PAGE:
Thank you for considering donating objects or documents to the History Museum of Mobile. It is through such generosity that our collection of over 90,000 artifacts continues to grow.

Our exhibit and storage areas provide a secure, climate controlled environment that will help preserve the history of Southwest Alabama for future generations. Plus, thousands of visitors learn about our region’s history at the Museum each year. Don’t delay, donate today!

Please see the following Frequently Asked Questions to learn more about donating artifacts. If you have further questions, please do not hesitate to contact us:

Lori McDuffie
Curator of Collections
rockholdl@historymuseumofmobile.com
251-301-0271

 

Drop off your items at the History Museum or mail them to:

Collections Department
History Museum of Mobile
111 South Royal Street
Mobile, AL 36602

 

Sign a Temporary Custody receipt and deed of gift transferring physical custody of the and ownership to the History Museum of Mobile.
Once assigned an accession number, you will receive a letter informing you of its collection identifier so that you may directly access the donation in the future.

The Museum collects artifacts and documents that illuminate the diverse social, cultural, economic, political, military, and religious history of Mobile and the surrounding region. The Museum will be happy to help you find another institution to donate your materials to if we are unable to accept them.

  • We are particularly interested in filling in the gaps in our collection in the following areas:
  • Ethnic and cultural-specific items from Mobile’s diverse populations
  • Items related to Mobile industry and business
  • Wartime items from all wars , but primarily those connected to the homefront in Mobile
  • Items related to local primary and secondary schools
  • Unneeded additions at this time include:
  • Civil War and WWII non-specific material
  • Children’s toys and books
  • Weapons, unless in perfect condition
  • Newspapers of any kind
  • Generic tools and small equipment
  • Generic postcards

Not all donations need to document well-known people or momentous events in Mobile’s history. Common, everyday items can also be important, especially if the donor can tell us who used them and when they were used. Similarly, an item does not need to be an antique for it to be valuable to our collection. Items of recent vintage that may someday have an historic context could be of great importance to the future.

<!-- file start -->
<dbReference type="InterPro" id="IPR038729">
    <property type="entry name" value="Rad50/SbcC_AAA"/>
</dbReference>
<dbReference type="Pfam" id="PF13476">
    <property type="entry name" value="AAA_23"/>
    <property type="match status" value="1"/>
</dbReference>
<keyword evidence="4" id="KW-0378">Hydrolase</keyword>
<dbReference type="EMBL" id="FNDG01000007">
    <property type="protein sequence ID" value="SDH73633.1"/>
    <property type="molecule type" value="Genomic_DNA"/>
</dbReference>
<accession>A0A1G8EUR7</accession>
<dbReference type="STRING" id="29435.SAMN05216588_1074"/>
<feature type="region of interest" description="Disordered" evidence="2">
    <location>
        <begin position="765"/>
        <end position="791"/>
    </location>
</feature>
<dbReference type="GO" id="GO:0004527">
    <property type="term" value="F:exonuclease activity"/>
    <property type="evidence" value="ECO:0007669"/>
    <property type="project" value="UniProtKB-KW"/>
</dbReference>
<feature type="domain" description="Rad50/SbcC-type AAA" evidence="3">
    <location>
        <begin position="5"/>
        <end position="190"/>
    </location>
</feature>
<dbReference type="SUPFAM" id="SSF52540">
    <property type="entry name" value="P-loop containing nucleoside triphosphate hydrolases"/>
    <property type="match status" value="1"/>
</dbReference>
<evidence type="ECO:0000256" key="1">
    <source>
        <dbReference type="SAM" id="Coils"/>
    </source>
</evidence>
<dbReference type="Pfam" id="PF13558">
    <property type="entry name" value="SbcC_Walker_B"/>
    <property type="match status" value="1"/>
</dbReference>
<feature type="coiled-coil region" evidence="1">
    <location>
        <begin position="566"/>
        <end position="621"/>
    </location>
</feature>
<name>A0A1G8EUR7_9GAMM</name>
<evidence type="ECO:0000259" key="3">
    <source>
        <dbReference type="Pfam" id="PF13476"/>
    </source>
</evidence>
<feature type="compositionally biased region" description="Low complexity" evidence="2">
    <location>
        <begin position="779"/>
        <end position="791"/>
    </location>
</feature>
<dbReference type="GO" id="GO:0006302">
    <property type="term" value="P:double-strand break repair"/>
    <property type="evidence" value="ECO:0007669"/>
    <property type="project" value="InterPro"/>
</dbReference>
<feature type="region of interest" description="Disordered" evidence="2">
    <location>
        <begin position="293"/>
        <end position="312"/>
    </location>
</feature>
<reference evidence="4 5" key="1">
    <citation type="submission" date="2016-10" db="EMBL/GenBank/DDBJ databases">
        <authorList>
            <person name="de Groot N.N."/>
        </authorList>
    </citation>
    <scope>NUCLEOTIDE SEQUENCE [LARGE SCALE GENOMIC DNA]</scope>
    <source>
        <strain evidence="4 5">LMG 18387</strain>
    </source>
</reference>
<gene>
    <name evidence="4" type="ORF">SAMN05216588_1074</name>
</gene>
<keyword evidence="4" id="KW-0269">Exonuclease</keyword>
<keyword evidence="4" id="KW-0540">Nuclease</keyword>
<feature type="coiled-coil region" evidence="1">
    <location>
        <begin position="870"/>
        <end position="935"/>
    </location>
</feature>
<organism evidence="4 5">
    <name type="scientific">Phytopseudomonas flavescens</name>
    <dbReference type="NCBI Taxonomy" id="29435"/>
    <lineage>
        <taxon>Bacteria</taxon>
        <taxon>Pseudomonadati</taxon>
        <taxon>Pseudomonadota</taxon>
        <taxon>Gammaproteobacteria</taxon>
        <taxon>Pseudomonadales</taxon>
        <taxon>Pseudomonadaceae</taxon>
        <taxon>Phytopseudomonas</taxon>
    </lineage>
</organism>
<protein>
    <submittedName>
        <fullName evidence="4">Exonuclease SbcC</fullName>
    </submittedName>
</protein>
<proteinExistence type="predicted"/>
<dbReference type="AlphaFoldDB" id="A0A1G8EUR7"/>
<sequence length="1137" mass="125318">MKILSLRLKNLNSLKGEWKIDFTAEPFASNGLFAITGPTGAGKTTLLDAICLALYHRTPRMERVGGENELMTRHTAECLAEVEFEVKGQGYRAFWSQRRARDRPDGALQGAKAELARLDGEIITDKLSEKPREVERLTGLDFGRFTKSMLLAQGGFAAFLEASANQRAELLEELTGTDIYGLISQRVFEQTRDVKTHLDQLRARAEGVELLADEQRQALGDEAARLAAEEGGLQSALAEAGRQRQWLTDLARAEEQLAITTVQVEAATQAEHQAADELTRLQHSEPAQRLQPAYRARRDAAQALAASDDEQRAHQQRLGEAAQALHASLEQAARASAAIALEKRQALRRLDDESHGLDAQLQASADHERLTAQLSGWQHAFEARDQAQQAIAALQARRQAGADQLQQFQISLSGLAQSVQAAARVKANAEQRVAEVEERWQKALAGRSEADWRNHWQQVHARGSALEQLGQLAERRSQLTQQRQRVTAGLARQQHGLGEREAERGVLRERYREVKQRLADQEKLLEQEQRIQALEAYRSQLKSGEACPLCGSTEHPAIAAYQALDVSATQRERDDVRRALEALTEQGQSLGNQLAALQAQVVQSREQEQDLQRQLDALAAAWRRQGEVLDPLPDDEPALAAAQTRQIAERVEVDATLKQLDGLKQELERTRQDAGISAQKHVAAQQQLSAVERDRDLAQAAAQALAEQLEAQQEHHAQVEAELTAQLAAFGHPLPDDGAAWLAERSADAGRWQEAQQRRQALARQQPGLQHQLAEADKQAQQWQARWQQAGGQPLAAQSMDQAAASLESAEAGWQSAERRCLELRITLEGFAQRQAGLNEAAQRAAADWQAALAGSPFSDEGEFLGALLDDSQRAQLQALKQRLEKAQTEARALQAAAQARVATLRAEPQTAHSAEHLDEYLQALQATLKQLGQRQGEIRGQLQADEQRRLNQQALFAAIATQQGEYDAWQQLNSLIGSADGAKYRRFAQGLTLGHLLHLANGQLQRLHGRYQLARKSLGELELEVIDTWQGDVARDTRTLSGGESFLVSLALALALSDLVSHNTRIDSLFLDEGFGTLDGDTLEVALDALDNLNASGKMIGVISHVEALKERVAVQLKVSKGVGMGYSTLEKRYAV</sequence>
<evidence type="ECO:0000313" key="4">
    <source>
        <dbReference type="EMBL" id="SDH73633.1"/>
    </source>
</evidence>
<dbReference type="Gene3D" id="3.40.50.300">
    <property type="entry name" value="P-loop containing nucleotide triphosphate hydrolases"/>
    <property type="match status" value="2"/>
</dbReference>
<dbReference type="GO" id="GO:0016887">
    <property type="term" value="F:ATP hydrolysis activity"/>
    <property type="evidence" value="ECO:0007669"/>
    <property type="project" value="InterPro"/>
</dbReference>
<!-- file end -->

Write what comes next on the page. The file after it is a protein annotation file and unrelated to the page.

The Museum rarely has funds to purchase items for the collection, so we rely mostly on donated materials.

With rare exceptions, the Museum no longer accepts loaned items for reasons other than immediate exhibition purposes.

The Museum cannot guarantee that any object will go on exhibit. Like most museums, only a small fraction of our collection is on display at any given time.

The fair market value of your donated materials is generally tax deductable. We recommend that you consult your accountant, attorney, or the Internal Revenue Service if you have any questions. If you wish to have your items appraised, please do so before giving them to the Museum.

For legal and ethical reasons, the Museum cannot appraise or authenticate objects. To find an appraiser near you, check your local listings.

APPRAISALS AND CONSERVATION

The History Museum of Mobile does not appraise art, antiques or artifacts. Please contact the following institutions to get in contact with an appraiser or conservator:
International Society of Appraisers
Seattle, WA 206.241.0359
New York, NY 212.889.5404
www.isa-appraisers.org

American Society of Appraisers Virginia 703.478.2228
www.appraisers.org

American Association of Appraisers
Washington, D.C. 800.272.8258

The following organization can refer people to conservators of art and historical artifacts:
American Institute for Conservations (A.I.C.) Washington, D.C. 202.452.9545 www.aic.stanford.edu

Donation stipulations including, but not limited to, donor recognition and display requirements are not in line with modern museum practices. Many museums find themselves devoting resources trying to adhere to or resolve these types of issues, and we certainly do not wish to create similar problems for our successors.

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